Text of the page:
Colin Dabkowski of the Buffalo News has an article in yesterday’s Buffalo News which indicates a group of concerned citizens called the “Buffalo Art Keepers” are going to challenge the sale in court. Donn Zaretsky at the Art Law blog has more, as does Lee Rosenbaum. Rosenbaum labels the dispute a “showdown”, but that may be a bit generous for the “Art Keepers”. I agree with Zaretsky that it will be extremely difficult for them to prevent the sale. What it will do is raise the cost, both in terms of legal expenses and public opinion, in deaccessioning.

Richard Stanton, the counsel representing the “Art Keepers” says “They intend to protect the membership’s interest in the collection and see that the museum follows its own mission statement and governing rules before they sell off masterpieces of art which have been assembled over the past 140 years.” Perhaps so, and I’ll freely admit I’m not an expert in museum governance regulations, but wouldn’t there be some kind of version of the Business Judgment Rule for museums. In the corporate context, the Business judgment rule states that courts will not step in and interfere with a corporate board’s business decisions. Surely, a similar situation must be at play here.

The “Art Keepers” are arguing that the museum has collected and displayed ancient art and antiquities in the past, but has recently changed its mission to focus on contemporary art. I think the neo-classical design of the museum itself would seem to speak to an earlier intention to display older works. However, shouldn’t a museum be able to shift positions? Do we want to box an institution in and prevent it from shifting a mission in the future? What the dispute really involves is a frustration with members of the public that the Albright-Knox has shifted away from displaying antiquities, and towards contemporary art. We may argue with that decision as a matter of personal taste, but museums should be able to switch positions, and we want our cultural institutions to have some degree of flexibility.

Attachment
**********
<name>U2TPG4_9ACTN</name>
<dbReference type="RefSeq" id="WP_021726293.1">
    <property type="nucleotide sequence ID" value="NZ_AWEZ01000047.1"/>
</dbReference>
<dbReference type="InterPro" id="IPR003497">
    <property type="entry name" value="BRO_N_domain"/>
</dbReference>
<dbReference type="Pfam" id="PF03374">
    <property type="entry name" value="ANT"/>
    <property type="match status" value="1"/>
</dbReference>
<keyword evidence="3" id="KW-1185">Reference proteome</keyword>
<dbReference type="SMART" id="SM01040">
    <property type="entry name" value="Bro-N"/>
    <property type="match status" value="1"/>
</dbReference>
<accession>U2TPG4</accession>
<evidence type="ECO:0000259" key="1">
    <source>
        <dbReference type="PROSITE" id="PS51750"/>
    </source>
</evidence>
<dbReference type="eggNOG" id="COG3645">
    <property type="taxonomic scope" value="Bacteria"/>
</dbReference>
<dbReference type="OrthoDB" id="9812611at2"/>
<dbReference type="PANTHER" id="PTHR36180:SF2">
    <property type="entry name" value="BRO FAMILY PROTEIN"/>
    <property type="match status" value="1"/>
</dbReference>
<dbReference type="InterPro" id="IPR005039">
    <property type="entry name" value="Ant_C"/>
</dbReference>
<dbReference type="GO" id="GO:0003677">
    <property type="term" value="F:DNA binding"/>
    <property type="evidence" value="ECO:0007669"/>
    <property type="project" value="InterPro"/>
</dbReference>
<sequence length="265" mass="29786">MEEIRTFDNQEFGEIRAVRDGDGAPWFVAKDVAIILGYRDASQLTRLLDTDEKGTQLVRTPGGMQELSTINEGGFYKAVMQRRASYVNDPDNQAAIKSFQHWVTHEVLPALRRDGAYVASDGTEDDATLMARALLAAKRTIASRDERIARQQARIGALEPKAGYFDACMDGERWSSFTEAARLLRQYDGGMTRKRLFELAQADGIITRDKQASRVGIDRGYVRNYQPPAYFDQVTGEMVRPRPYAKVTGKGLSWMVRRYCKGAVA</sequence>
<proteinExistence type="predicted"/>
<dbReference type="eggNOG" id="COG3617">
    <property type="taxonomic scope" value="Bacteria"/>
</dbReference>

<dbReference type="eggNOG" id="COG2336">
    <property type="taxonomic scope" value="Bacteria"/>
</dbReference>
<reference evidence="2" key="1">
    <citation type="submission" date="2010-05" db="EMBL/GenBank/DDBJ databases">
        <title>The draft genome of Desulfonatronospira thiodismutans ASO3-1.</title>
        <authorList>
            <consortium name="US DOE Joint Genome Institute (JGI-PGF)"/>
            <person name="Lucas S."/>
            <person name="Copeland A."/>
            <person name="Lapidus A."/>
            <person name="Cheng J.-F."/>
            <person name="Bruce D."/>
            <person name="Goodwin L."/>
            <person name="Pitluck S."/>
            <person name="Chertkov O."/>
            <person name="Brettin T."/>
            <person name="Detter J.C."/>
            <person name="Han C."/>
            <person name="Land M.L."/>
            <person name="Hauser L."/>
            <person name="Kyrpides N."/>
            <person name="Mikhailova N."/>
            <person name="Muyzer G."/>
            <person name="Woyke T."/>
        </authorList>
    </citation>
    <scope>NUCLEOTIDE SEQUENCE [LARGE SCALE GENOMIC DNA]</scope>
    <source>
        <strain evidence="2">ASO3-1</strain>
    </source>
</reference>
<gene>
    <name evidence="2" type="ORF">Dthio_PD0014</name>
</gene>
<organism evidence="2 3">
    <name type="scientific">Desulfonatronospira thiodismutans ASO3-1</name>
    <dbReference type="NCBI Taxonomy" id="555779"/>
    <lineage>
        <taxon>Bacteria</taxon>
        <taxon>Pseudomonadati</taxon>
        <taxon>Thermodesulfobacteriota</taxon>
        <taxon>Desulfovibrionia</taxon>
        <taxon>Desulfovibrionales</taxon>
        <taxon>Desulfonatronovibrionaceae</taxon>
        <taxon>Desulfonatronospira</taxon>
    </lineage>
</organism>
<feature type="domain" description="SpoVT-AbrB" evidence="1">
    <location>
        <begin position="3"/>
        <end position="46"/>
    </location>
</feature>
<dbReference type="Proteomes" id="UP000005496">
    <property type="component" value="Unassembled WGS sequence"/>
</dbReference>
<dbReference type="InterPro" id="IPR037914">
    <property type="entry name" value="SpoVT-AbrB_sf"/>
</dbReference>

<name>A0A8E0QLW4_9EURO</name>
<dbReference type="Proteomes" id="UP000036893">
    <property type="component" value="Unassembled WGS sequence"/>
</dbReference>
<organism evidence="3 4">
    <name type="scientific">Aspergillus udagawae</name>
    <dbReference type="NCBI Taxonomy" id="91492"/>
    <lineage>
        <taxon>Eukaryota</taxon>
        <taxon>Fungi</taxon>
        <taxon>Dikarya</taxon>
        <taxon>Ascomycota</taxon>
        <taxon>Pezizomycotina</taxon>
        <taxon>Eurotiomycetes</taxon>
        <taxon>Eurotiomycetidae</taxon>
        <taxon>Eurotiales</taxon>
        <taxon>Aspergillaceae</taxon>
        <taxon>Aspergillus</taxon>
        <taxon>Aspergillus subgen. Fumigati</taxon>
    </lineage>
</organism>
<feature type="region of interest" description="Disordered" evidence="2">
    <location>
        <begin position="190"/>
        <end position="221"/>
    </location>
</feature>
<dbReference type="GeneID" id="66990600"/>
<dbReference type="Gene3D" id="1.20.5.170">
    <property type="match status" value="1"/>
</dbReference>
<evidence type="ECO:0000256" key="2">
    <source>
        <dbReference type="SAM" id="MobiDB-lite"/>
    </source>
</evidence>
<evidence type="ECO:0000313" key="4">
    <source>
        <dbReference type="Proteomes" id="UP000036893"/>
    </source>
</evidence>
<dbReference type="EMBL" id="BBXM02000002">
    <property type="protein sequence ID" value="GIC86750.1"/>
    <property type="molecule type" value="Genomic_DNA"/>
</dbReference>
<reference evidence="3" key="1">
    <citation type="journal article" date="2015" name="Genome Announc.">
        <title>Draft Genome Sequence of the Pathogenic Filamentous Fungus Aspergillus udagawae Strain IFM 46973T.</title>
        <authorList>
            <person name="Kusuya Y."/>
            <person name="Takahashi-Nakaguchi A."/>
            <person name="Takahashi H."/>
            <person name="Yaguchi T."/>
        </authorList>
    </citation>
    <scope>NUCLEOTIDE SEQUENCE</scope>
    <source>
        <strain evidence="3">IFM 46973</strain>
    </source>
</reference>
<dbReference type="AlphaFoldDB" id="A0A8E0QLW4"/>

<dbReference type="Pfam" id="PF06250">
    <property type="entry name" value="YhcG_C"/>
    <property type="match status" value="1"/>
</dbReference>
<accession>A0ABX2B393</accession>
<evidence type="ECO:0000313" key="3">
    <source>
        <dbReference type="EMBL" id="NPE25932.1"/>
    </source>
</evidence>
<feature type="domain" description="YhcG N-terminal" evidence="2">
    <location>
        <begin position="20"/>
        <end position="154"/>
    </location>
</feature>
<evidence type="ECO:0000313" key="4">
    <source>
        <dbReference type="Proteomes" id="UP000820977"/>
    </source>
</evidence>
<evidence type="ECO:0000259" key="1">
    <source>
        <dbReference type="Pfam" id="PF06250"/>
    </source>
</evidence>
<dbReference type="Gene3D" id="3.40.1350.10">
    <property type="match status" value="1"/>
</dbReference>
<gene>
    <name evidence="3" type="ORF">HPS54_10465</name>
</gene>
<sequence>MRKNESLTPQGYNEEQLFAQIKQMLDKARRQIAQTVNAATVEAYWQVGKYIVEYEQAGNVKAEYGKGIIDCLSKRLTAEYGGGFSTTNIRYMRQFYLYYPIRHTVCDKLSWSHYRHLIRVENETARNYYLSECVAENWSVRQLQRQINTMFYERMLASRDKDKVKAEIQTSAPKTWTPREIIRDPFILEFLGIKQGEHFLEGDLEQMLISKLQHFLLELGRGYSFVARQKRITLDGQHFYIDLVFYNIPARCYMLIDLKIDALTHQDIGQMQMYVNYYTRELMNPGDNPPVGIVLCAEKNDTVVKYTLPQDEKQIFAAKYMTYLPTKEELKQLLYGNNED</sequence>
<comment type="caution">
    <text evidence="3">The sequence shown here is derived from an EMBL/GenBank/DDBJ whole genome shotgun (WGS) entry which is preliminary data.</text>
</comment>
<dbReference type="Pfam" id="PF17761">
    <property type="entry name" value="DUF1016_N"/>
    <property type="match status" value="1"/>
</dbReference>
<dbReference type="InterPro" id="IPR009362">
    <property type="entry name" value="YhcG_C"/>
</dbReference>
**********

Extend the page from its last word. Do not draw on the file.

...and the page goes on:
Another dimension to this decision may be that the recent string of repatriation requests by the Italians and Greeks may encourage a museum, especially one needing funds, to sell their antiquities before a source nation makes a very public and very unpleasant request for their return. I do not know the provenance of the Benin bronze the museum has decided to sell, but many of them were taken under less-than-savory circumstances in the 19th century in the Punitive Expidition of 1897. Nigeria has a compelling ethical case to be made for their return.

Limiting museum decision-making could severely restrict our ability to have strong and viable cultural institutions. You risk a great deal by forcing an institution to repatriate objects while also preventing it from selling and managing its collection in a responsible manner.

Questions or Comments? Email me at derek.fincham@gmail.com

More on Civic Cultural Heritage, the Ozarks, and Eakins